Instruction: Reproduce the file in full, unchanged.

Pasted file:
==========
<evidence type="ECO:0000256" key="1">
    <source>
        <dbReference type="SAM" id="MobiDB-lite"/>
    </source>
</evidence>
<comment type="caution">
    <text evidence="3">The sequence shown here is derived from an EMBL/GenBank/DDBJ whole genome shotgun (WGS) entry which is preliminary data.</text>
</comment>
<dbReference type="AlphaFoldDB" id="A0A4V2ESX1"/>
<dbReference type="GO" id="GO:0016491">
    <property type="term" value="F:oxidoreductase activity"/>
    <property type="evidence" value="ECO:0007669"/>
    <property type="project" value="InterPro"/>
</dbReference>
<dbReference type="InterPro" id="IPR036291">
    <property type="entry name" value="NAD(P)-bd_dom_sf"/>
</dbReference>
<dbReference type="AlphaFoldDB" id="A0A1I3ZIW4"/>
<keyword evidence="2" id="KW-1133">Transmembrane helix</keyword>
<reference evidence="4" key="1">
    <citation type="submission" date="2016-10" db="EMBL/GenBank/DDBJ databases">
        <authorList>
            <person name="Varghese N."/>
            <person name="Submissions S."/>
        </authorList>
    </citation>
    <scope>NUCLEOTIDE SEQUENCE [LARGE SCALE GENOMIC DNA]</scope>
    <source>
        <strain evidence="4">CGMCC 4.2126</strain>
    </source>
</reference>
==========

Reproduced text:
<evidence type="ECO:0000256" key="1">
    <source>
        <dbReference type="SAM" id="MobiDB-lite"/>
    </source>
</evidence>
<comment type="caution">
    <text evidence="3">The sequence shown here is derived from an EMBL/GenBank/DDBJ whole genome shotgun (WGS) entry which is preliminary data.</text>
</comment>
<dbReference type="AlphaFoldDB" id="A0A4V2ESX1"/>
<dbReference type="GO" id="GO:0016491">
    <property type="term" value="F:oxidoreductase activity"/>
    <property type="evidence" value="ECO:0007669"/>
    <property type="project" value="InterPro"/>
</dbReference>
<dbReference type="InterPro" id="IPR036291">
    <property type="entry name" value="NAD(P)-bd_dom_sf"/>
</dbReference>
<dbReference type="AlphaFoldDB" id="A0A1I3ZIW4"/>
<keyword evidence="2" id="KW-1133">Transmembrane helix</keyword>
<reference evidence="4" key="1">
    <citation type="submission" date="2016-10" db="EMBL/GenBank/DDBJ databases">
        <authorList>
            <person name="Varghese N."/>
            <person name="Submissions S."/>
        </authorList>
    </citation>
    <scope>NUCLEOTIDE SEQUENCE [LARGE SCALE GENOMIC DNA]</scope>
    <source>
        <strain evidence="4">CGMCC 4.2126</strain>
    </source>
</reference>